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This question is not necessarily related to Christofides algorithm per se, I just ran into it when reading about it.

I assume that a minimum spanning tree must have an even number of odd-degree vertices, since Christofides algorithm uses this fact to find a perfect matching between "the set of vertices with odd degree in $T$" - an impossible mission for a graph with odd number of vertices...

I couldn't convince myself why this is true, can someone please convince me? Either by a formal proof or with an informal explanation.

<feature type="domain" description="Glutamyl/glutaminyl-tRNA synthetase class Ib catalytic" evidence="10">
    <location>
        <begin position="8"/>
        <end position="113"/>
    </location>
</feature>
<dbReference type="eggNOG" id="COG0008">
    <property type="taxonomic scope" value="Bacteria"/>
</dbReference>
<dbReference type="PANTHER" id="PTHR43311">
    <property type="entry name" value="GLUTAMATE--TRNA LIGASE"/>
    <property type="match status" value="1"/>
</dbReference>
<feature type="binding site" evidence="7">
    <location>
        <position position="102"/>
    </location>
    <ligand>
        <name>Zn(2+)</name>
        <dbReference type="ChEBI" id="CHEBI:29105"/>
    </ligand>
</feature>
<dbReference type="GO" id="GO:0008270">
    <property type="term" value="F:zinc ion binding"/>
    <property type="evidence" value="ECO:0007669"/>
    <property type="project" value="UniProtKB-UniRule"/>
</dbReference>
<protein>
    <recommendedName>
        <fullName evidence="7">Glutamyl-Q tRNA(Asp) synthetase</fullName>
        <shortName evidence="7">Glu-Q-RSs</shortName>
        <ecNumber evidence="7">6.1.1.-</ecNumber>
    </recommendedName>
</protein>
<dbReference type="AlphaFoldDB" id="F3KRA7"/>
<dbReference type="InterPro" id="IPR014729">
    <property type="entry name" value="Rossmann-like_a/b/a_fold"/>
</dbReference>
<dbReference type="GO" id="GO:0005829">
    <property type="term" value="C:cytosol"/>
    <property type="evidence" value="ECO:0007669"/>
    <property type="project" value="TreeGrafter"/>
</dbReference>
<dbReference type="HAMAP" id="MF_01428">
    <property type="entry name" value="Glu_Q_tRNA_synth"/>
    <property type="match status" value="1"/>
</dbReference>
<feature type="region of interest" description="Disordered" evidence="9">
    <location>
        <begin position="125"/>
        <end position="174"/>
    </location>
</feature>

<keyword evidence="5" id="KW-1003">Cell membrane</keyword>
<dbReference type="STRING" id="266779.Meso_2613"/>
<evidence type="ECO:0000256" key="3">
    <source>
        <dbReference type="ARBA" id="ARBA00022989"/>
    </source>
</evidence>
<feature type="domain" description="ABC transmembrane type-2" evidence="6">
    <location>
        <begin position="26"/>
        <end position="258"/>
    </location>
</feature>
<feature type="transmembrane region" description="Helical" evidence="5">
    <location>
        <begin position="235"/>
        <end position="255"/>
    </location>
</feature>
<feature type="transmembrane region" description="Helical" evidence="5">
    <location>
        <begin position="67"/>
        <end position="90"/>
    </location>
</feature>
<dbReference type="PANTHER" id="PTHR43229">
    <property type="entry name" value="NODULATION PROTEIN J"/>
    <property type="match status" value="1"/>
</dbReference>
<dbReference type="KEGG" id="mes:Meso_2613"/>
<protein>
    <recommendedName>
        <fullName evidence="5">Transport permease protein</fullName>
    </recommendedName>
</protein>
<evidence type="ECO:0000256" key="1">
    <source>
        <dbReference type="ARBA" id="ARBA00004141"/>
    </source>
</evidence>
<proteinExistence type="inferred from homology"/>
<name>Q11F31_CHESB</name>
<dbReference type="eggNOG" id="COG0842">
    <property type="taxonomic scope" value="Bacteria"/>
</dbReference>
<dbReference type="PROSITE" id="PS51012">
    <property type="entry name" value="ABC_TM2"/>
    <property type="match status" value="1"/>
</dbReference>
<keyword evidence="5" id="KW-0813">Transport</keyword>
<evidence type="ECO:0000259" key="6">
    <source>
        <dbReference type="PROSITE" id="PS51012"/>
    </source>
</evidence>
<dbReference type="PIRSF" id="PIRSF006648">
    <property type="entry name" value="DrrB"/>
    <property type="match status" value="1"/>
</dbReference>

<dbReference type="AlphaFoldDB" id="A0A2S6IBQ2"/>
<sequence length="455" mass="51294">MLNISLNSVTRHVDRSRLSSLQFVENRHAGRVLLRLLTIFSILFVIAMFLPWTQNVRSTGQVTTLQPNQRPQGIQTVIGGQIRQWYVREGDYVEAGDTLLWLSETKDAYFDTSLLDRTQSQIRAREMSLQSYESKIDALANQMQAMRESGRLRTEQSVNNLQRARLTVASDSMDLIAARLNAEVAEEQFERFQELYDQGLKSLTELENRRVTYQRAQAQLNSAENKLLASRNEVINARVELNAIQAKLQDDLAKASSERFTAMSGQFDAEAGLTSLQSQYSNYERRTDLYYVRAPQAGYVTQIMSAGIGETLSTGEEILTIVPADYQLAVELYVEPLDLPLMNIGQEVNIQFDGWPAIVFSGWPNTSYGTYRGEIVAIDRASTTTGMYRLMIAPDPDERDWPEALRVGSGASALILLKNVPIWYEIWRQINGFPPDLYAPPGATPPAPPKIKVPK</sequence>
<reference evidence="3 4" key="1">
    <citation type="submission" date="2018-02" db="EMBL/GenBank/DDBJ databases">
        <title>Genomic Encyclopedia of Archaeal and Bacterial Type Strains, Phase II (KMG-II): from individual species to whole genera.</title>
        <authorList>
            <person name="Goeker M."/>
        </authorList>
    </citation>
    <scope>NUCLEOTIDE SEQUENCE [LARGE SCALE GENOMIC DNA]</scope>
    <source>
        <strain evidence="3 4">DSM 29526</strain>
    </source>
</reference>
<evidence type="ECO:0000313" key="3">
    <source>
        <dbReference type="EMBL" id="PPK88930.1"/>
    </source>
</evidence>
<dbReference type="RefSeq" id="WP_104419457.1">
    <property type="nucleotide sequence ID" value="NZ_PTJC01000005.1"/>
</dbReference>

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  • $\begingroup$ A graph can have an "odd number of vertices", but not an odd number of vertices with odd degree. $\hspace{.48 in}$ $\endgroup$ – user12859 Mar 17 '15 at 12:06
  • $\begingroup$ @RickyDemer, what I meant there is that a graph with an odd number of vertices in it cannot have perfect matching. $\endgroup$ – so.very.tired Mar 17 '15 at 13:51
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Every edge in a graph is incident with exactly two vertices. The degree of a vertex is the number of edges incident with it. From this you get the standard fact that the sum of all the vertex degrees in a graph equals twice the number of edges; in particular, it is even. A minimum spanning tree is a graph in its own right. If it had an odd number of odd-degree vertices, the sum of degrees would be odd, which is impossible.

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